Friday, April 20, 2012

Pregnancy and Dysautonomia: Introduction

What do we really know about Pregnancy and Dysautonomia?

Very little research has been done in this subject, and it is a multidimentional scenario. First, the diagnosis of dysautonomia has to be made, and many patients are undiagnosed for a time period before a diagnosis is made. Therefore, there are pregnancies with undetected dysautonomia that will not be captured. Perhaps these undiagnosed cases account for a variety of complications of pregnancy. Once the diagnosis of dysautonomia has been made, the patient should be at an advantage.

Dysautonomia can be broken down into its different forms such that POTS occurs more often in younger women of child-bearing age. MSA may occur in women past child-bearing age, so pregnancy may not be possible. Lastly, social isolation and bed-ridden status may be implicated as further confounding variables that change the likelihood of pregnancy.  Further research is needed.

With any pregnancy, it is important to avoid medications and seek excellent medical care throughout the pregnancy. The management of dysautonomia in the general internal medicine or family practice specialties can be challenging for both the patient and the physician. Many have experienced that finding a good internal medicine, family practitioner, or cardiologist to manage and treat dysautonomia in the nonpregnant state challenges the medical system. Emergency Room treatment of patients with dysautonomia continues to vary,  but perhaps fluid resuscitation with 5% Dextrose and 0.9% Saline is perhaps most commonly used. With pregnancy and dysautonomia, great care must be taken in the selection of a Ob/Gyn and an Anesthesiologist that understand the disease and are willing to implement a Plan.

A woman with dysautonomia should be considered a High Risk Pregnancy and the recommendation is that a course of labor should be avoided, and an Elective Caesarian Section be performed. In the USA, Elective C-Sections are not as popular as in Brazil, where 80% of the women received a C-Section electively. Women with dysautonomia should feel comfortable with the idea of getting a C-Section.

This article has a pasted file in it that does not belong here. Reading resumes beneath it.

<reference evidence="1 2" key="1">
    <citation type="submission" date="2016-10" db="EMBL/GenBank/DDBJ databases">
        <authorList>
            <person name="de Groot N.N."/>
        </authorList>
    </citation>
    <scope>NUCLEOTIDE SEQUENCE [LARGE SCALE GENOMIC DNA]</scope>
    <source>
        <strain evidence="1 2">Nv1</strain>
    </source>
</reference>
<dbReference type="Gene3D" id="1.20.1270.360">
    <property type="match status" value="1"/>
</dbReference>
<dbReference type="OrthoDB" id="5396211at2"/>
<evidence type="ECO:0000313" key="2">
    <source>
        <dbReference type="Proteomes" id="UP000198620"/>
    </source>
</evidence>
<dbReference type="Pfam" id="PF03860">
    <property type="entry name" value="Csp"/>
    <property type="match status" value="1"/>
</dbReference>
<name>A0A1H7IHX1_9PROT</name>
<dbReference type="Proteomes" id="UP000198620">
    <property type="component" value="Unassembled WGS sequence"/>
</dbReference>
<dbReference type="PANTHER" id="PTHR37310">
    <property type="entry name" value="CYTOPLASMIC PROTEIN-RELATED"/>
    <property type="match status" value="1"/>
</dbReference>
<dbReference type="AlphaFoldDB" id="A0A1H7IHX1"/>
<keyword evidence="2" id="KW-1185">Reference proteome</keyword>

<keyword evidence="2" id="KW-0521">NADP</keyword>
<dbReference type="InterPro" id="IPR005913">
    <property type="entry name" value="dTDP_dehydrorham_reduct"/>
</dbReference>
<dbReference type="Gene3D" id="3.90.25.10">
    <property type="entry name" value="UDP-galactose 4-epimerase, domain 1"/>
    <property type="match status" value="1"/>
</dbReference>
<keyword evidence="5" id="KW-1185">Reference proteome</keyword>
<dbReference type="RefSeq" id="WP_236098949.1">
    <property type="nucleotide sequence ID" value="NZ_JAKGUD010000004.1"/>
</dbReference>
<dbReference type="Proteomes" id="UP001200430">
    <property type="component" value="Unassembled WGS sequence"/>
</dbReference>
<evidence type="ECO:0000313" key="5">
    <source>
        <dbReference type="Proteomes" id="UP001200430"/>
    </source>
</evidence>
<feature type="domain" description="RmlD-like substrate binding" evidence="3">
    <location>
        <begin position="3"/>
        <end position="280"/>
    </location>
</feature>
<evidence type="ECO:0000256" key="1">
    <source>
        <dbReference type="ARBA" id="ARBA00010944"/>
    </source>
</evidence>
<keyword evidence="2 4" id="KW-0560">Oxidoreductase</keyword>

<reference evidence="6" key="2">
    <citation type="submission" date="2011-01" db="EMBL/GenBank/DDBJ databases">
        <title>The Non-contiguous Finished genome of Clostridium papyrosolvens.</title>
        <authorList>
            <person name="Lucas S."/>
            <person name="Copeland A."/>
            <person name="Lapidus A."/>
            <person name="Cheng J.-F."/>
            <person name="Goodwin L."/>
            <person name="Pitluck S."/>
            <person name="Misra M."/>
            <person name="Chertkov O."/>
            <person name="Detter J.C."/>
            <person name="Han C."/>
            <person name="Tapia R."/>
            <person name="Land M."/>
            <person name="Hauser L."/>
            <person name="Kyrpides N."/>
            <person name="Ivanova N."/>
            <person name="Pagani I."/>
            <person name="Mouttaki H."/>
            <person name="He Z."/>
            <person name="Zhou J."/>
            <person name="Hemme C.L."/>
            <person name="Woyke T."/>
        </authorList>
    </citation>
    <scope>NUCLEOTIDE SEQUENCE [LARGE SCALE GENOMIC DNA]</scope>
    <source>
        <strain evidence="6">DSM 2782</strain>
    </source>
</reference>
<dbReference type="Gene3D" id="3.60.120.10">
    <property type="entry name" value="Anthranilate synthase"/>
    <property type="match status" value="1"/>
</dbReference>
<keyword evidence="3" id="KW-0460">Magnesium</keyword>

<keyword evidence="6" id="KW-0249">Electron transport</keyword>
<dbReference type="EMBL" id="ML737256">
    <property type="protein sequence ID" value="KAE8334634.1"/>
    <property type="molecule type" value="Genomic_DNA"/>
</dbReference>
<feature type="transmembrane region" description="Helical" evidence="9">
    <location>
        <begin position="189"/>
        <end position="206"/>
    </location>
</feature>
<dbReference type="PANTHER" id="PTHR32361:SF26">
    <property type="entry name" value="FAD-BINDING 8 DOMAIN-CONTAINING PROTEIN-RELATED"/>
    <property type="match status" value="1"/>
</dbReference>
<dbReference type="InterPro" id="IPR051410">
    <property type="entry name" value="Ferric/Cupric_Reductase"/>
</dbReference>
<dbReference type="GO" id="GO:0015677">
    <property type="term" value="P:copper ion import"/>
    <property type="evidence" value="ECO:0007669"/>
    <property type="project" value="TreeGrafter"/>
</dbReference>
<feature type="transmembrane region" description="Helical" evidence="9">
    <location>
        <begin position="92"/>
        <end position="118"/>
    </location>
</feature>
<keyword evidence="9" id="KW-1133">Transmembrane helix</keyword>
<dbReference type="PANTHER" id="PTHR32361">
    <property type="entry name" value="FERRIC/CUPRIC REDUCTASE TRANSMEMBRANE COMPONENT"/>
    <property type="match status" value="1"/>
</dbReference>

During Elective C-Section, the goal is to avoid hypotension, minimize blood loss, and keep up with volume replacement. The Obstetrician and the Anesthesiologist will be well-versed at intraoperative blood loss. The usual decision will consider the need for anesthesia, and the type of anesthesia to be given. The major choices include epidural, spinal, or general anesthesia; this will be discussed in a follow-up article. Epidural anesthesia may provide the smoothest management of vital signs.

The peripheral vasodilation of both dysautonomia and pregnancy will usually require intraoperative blood pressure support through pharmacreutical drugs. For dysautonomia, the drug of choice is phenylephrine, also known as neosynephrine.

Usually, the treatment of intraoperative hypotension includes the consideration of two common intravenous drugs, ephedrine or phenylephrine. The Anesthesiologist knows that ephedrine will usually increase both blood pressure and heart rate. In contrast, phenylephrine will usually increase blood pressure and stabilize or decrease the heart rate. Thus, it is the heart rate that requires special attention with dysautonomia, so that undue stress on the heart is not placed by causing tachycardia.

So enjoy the prospect of being pregnant. Many of the physiologic changes of pregnancy, such as peripheral vasodilation, are characteristics of dysautonomia any way.  The awareness of dysautonomia is on the rise, and continues to increase as we discuss the topic. Talk to your Obstetrician and talk to your Anesthesiologist. Both will be concerned and both will desire to make this time a smooth transition for you and your new little one.

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